Incentives Watch: Best Practices for Evaluating State Economic Development Incentives Being Developed As Part of Pew Initiative

In this interview, Jeff Chapman, Manager of the Economic Development Tax Incentives Project at The Pew Charitable Trusts, discusses the recently launched Business Incentives Initiative.  The Pew Charitable Trusts is working with the Center for Regional Economic Competitiveness, an independent nonprofit organization, on this initiative to develop methods to effectively evaluate state economic development incentives. 

Mr. Chapman notes the current lack of data necessary to properly evaluate state incentives; thus, a goal of the initiative is to increase data collection and reporting overall.  In the end, the results of the initiative will “pave the way for the development of a set of best practices that can be put to use by states around the country,” says Chapman.

Seven states were selected to participate in the initiative, including Indiana, Louisiana, Maryland, Michigan, Oklahoma, Tennessee and Virginia.

Indiana recently enacted legislation requiring the Commission on State Tax and Financing Policy to review all of the state's tax incentives every five years.  The purpose of the review is to ensure that the tax incentives are meeting their intended goals and that their costs are being included in the budget process, so that the legislature can make more informed policy decisions about them.

Other states, including Maryland, Rhode Island and Washington, also review the tax incentives offered in their jurisdiction, notes The Pew Charitable Trusts.  Despite these efforts, states continue to struggle with accurately measuring the effectiveness of their incentives. 

Bloomberg BNA:  What is the purpose of the Business Incentives Initiative?

Chapman:  The initiative will enhance states’ capacity to collect, analyze, and report data on their business incentives.  This will greatly improve the ability of decision-makers to craft policies that deliver the strongest results at the lowest possible cost.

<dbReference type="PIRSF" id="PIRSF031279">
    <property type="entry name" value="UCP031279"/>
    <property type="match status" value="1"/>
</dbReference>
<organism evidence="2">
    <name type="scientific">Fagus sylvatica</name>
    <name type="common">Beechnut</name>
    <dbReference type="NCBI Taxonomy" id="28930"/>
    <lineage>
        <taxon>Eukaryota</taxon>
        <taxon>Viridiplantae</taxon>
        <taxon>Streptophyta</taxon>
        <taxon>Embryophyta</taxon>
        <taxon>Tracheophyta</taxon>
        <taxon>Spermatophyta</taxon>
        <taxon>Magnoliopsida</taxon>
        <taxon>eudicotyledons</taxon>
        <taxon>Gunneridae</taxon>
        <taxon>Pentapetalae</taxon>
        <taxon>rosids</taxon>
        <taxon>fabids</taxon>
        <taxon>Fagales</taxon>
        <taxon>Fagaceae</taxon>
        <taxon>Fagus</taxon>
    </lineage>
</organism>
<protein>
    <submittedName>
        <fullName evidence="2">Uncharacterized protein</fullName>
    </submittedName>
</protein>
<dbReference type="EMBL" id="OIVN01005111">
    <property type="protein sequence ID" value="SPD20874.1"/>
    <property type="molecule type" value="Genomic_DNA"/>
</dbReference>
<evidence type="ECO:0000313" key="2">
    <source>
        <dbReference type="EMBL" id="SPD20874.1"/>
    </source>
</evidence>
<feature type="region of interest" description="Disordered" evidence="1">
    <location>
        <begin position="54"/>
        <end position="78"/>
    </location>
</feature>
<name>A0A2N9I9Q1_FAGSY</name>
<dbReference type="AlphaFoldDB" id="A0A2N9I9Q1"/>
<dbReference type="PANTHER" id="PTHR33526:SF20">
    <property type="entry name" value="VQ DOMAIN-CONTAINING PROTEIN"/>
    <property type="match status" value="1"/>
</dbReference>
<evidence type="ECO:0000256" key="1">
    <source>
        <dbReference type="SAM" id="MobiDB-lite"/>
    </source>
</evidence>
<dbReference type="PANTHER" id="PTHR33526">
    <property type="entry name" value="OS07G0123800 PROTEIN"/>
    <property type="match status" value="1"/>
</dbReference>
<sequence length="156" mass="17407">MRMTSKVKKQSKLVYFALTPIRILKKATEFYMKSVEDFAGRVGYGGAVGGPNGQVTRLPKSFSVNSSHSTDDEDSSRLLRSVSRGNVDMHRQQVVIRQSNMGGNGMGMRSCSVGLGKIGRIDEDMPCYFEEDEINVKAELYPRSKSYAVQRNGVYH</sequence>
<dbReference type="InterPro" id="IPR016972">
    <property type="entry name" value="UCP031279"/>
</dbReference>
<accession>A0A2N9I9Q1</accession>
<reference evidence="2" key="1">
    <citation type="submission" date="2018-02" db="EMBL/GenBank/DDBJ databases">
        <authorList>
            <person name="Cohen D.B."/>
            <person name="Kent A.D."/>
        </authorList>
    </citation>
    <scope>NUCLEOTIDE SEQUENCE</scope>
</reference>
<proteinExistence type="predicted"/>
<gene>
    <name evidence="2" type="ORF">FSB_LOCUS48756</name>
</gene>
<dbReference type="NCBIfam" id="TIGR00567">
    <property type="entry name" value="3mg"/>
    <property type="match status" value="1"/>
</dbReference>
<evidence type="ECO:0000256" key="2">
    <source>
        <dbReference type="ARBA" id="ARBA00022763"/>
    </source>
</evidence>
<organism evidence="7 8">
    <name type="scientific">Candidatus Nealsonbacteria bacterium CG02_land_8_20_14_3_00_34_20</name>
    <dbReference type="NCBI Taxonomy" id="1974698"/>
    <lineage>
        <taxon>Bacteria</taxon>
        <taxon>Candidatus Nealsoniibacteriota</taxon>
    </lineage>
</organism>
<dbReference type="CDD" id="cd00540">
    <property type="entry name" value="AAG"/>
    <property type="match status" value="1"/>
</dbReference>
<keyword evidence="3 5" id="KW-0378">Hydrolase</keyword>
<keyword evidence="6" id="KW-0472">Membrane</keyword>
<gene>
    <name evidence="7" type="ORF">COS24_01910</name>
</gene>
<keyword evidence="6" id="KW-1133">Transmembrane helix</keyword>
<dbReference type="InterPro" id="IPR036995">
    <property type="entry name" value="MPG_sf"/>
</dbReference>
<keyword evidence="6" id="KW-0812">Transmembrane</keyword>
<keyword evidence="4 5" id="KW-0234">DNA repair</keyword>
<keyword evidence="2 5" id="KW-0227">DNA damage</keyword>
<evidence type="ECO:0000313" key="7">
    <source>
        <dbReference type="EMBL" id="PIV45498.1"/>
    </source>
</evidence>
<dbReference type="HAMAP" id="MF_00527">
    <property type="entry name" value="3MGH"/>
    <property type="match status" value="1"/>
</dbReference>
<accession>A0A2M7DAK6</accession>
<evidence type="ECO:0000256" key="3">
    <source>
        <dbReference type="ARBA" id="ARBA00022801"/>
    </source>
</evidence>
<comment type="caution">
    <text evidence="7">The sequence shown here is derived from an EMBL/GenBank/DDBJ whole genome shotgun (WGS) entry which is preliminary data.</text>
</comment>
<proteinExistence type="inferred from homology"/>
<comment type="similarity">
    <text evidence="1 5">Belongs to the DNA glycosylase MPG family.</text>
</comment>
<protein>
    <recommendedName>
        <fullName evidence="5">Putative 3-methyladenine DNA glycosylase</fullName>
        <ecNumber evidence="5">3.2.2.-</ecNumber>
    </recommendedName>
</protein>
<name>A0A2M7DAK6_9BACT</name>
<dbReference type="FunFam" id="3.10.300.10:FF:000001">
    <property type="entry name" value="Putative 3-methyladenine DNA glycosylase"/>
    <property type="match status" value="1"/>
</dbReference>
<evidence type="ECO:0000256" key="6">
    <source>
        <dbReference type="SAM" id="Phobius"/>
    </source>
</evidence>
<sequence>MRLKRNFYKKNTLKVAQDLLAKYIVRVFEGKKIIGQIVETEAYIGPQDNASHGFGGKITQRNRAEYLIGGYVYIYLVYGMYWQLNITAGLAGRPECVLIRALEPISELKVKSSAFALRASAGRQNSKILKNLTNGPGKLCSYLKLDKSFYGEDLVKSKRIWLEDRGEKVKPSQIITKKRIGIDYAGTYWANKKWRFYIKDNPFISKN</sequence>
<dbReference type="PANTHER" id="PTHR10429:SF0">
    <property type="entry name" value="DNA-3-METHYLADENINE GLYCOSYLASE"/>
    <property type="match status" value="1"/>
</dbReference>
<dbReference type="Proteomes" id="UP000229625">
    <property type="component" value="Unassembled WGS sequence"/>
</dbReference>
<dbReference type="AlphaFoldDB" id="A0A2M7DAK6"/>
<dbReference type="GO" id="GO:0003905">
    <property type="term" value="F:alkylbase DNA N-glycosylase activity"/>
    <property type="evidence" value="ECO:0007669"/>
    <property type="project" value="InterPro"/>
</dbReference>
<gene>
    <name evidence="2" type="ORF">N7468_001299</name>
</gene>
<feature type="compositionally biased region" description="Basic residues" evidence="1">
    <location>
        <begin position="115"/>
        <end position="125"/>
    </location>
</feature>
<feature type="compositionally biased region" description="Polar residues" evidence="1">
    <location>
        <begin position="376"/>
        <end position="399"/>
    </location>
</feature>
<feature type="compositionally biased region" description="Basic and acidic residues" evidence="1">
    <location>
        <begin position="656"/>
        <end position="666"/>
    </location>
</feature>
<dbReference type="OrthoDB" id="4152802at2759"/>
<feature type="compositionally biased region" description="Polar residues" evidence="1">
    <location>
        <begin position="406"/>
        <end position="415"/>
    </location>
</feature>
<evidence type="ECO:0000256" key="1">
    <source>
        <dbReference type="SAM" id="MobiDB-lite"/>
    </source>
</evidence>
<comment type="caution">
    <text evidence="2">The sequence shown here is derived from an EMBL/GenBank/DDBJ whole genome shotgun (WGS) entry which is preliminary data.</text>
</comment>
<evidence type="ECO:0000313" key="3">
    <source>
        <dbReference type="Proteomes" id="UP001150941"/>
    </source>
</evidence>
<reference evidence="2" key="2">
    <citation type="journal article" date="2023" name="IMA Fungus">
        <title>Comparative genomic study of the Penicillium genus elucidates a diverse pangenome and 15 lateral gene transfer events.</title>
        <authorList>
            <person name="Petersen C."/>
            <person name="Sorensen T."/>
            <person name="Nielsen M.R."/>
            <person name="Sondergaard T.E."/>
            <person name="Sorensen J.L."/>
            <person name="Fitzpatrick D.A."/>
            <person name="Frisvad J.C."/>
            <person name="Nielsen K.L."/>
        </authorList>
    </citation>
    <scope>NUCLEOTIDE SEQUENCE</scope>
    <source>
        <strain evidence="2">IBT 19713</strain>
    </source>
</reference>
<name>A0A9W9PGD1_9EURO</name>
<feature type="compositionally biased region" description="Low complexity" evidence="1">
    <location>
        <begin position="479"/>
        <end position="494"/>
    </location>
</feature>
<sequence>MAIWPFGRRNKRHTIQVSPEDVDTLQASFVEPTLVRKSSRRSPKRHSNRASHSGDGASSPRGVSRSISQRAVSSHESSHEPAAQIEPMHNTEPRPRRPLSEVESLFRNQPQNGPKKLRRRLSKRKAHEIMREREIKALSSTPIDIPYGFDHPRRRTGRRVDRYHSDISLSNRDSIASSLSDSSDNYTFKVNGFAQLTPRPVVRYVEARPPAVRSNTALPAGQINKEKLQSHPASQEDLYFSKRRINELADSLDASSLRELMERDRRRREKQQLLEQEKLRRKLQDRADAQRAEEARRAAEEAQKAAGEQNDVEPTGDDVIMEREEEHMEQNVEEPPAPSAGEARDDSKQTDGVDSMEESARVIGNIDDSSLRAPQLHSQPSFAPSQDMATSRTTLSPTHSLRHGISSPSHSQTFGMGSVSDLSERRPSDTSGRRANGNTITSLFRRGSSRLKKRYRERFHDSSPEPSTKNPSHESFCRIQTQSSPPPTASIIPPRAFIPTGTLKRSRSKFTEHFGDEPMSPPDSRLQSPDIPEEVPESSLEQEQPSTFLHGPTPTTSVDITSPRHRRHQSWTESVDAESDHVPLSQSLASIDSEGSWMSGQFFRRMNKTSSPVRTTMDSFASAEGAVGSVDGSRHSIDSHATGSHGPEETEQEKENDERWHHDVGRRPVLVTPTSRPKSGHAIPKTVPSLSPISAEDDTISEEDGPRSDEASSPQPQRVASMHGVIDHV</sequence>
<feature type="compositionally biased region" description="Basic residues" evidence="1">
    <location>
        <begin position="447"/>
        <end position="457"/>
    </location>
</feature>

This initiative builds on the Pew’s ongoing project to help state policymakers implement ongoing evaluation of economic development incentives.  As states work to measure the effectiveness of these programs, they often find they lack the data needed to determine whether an incentive is producing the expected outcome.  Further, there is currently no source that has identified and compiled the best practices on how to overcome this obstacle.
Pew joined with the CREC’s team of economic development experts to fill that gap.  We will first work intensively with key decision-makers in seven leading states and then hope to apply what we have learned to help other states across the country.

Bloomberg BNA:  How was it determined which states would be participating in the initiative?

Chapman: The seven states we will be partnering with are Indiana, Louisiana, Maryland, Michigan, Oklahoma, Tennessee and Virginia.  These states have committed the time and creativity of top decision-makers, including those that manage economic development programs, oversee revenue collection, and direct the state budget process.
In order to develop best practices for business incentive data, we knew it would be essential to work with key decision-makers from state government.  We invited all states to submit proposals to be part of the initiative.  Each proposal outlined innovative efforts the state is currently undertaking, as well as recognized opportunities for improvement.  States were selected on the basis of their commitment to the initiative as well as their ability to contribute to the development of a roadmap for other states.

Bloomberg BNA:  How will the initiative’s results be used?

Chapman:  We will be working intensively with the seven selected states to develop and implement tailored solutions to the challenges they face in this arena.  In addition, there will be a heavy focus on cross-state dialogue throughout the initiative.  This work will pave the way for the development of a set of best practices that can be put to use by states around the country.

Bloomberg BNA:  What is the time line for the initiative?

Chapman: We will work with the seven states through 2014 to identify best practices and potential reforms.  In 2015, we will provide technical assistance as they seek to implement these reforms as well as provide training to additional states.  Beyond this initial phase, we anticipate continuing to work with states to ensure economic development policies are based on evidence.

*Continue the discussion on Bloomberg BNA's State Tax Group on LinkedIn : Should a review of tax incentives be required in all 50 states?

For more information about state tax credits and incentives, check out Bloomberg BNA’s Credits and Incentives Portfoliosby signing up for a free trial of the Bloomberg BNA Premier State Tax Library.

Interviewed By: Kathleen Caggiano

Follow Kathleen on Twitter at:  @katcaggiano .

Follow Bloomberg BNA on Twitter at: @BBNATax .